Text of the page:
So.. if I were worth a few hundred million, if I already gave away a million or two to charity every year, if I expected my child to behave considerately of others and eat all her vegetables, mightn't I make the same sort of choice in decorating her room? Isn't it a matter of scale? It's the far end of the scale, and I actually do hope I never get to the point where I'd spend that kind of money on that sort of thing, but is it that out of line for someone who has that much money to spend it on equally expensive items?
posted by orange swan at 10:03 AM on July 29, 2003

So.. if I were worth a few hundred million, if I already gave away a million or two to charity every year, if I expected my child to behave considerately of others and eat all her vegetables, mightn't I make the same sort of choice in decorating her room?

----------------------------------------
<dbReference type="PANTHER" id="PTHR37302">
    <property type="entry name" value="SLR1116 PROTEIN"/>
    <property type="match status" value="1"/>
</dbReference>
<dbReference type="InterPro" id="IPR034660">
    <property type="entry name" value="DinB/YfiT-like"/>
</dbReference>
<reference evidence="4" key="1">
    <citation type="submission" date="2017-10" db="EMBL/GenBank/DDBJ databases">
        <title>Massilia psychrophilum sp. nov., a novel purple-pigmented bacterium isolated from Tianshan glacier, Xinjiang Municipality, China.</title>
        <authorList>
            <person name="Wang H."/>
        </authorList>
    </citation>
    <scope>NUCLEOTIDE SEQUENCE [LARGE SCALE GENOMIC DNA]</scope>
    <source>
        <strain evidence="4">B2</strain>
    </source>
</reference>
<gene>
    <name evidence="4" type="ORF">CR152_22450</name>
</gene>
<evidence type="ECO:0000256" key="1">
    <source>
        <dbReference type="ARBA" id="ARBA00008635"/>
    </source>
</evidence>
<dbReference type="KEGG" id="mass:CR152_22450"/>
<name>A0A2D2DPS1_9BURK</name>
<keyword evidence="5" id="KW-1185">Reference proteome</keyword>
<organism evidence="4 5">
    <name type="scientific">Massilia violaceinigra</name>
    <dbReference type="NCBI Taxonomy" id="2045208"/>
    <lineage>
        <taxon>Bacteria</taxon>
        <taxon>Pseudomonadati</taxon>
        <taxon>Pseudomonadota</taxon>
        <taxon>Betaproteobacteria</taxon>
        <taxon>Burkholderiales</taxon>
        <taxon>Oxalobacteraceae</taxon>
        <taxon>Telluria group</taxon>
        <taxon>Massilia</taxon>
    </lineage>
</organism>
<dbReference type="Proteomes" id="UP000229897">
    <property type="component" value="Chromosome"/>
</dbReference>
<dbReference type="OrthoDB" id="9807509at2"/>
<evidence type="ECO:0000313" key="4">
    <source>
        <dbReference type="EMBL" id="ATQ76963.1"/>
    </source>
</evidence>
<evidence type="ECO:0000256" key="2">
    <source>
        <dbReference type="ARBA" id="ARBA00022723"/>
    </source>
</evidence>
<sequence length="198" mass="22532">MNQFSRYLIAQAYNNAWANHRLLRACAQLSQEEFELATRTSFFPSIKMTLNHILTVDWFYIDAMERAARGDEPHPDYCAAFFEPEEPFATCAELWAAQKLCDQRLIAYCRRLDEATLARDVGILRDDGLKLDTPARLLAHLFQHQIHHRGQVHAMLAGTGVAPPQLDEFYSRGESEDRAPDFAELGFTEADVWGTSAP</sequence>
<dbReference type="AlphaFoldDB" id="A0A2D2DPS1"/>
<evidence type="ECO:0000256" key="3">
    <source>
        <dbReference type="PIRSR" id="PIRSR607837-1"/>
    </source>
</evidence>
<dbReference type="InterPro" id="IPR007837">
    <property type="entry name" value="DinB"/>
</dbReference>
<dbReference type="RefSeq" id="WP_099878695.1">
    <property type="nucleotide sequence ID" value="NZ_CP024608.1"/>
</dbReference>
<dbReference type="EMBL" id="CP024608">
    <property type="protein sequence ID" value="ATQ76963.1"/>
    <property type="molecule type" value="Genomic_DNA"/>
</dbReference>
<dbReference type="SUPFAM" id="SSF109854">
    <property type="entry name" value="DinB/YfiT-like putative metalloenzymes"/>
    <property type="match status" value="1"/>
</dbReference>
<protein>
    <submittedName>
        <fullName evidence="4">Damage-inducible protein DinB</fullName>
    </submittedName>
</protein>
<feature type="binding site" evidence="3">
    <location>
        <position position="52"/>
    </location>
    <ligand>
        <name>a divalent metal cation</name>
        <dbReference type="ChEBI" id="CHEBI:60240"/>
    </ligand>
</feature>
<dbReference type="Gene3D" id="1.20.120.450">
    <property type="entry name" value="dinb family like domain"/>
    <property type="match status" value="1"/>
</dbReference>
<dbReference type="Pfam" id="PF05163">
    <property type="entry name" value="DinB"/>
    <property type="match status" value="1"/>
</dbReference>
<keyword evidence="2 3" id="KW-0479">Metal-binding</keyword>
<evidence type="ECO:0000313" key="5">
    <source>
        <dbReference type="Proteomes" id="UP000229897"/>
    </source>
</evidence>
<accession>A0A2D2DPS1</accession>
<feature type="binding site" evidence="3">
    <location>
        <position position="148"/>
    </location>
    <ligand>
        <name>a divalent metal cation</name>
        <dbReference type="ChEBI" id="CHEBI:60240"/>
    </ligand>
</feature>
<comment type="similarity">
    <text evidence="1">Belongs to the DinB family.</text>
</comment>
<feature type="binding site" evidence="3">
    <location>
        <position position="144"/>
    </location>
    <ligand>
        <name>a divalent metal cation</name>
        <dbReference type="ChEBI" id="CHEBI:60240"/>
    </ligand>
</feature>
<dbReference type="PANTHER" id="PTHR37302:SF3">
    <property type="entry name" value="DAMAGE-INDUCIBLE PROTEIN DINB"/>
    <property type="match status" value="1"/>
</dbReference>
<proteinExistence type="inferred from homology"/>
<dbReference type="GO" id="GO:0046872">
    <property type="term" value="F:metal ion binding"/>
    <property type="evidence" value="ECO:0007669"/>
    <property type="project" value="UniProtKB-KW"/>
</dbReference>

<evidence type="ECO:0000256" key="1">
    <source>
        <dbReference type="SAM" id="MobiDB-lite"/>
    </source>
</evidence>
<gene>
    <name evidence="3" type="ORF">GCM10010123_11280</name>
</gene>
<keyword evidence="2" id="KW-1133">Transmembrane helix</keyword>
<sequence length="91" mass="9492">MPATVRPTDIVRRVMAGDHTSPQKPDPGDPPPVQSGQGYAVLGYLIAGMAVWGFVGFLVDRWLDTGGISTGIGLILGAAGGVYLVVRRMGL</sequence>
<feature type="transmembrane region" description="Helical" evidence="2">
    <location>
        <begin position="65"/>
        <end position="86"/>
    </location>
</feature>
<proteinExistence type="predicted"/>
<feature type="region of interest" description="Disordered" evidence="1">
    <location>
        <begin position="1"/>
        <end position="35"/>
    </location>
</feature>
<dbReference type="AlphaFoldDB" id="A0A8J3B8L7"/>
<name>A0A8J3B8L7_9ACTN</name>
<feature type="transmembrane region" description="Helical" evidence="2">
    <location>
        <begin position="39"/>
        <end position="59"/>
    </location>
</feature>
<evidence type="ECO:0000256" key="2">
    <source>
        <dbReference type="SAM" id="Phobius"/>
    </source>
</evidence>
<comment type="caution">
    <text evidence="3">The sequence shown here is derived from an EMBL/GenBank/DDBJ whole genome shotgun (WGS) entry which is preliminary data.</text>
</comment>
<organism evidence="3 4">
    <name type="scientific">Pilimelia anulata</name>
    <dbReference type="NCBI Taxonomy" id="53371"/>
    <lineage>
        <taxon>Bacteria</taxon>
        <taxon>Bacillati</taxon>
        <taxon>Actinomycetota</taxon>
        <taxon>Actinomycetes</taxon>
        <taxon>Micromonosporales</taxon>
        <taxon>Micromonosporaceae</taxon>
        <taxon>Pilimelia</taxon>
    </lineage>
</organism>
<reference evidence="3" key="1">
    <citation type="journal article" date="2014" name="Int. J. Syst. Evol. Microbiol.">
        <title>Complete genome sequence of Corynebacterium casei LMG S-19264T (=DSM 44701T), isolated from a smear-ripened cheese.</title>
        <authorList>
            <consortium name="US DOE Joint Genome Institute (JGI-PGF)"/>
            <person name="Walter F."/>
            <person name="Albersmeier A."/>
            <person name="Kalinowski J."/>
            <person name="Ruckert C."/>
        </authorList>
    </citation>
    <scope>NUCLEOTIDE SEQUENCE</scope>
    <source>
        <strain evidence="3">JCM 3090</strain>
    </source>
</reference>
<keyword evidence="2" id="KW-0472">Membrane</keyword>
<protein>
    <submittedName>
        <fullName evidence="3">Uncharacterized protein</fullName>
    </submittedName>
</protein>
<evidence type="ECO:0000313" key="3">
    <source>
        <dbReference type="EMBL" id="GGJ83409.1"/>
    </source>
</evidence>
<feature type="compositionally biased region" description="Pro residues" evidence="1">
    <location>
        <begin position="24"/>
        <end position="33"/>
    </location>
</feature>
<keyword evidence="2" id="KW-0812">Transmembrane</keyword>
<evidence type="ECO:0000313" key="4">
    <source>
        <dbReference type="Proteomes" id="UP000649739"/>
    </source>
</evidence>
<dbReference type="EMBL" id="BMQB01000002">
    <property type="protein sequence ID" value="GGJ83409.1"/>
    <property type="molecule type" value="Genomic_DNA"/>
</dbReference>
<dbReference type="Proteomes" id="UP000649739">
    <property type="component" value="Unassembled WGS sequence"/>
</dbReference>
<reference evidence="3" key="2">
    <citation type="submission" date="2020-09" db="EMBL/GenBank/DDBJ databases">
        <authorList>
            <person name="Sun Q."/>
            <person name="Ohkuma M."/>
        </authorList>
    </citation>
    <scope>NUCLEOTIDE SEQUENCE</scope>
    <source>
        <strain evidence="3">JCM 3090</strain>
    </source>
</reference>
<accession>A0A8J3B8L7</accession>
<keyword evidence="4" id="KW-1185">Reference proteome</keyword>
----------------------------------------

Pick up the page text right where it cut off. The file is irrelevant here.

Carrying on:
In my opinion, if you were worth a few hundred million, you should be giving away pretty close to a few hundred million in charity. Sure, live comfortably, have a million dollar house, make sure you can cover the costs of good education and insurance and even nice vacations for your kids, but a few million should keep everyone in your household pretty happy and there's absolutely no way to defend a $40k bed when others are struggling to eat.

I agree that it's relative and I'm not suggesting that everyone is ethically obliged to give away any money over a living wage, but when you're buying toys that cost more than most people's yearly income, or ruby encrusted cell phones, or whatever, there's just something wrong with that.
posted by mdn at 4:42 PM on July 30, 2003

« Older Global warming is a WMD?   |   Who's a hero now? Newer »

This thread has been archived and is closed to new comments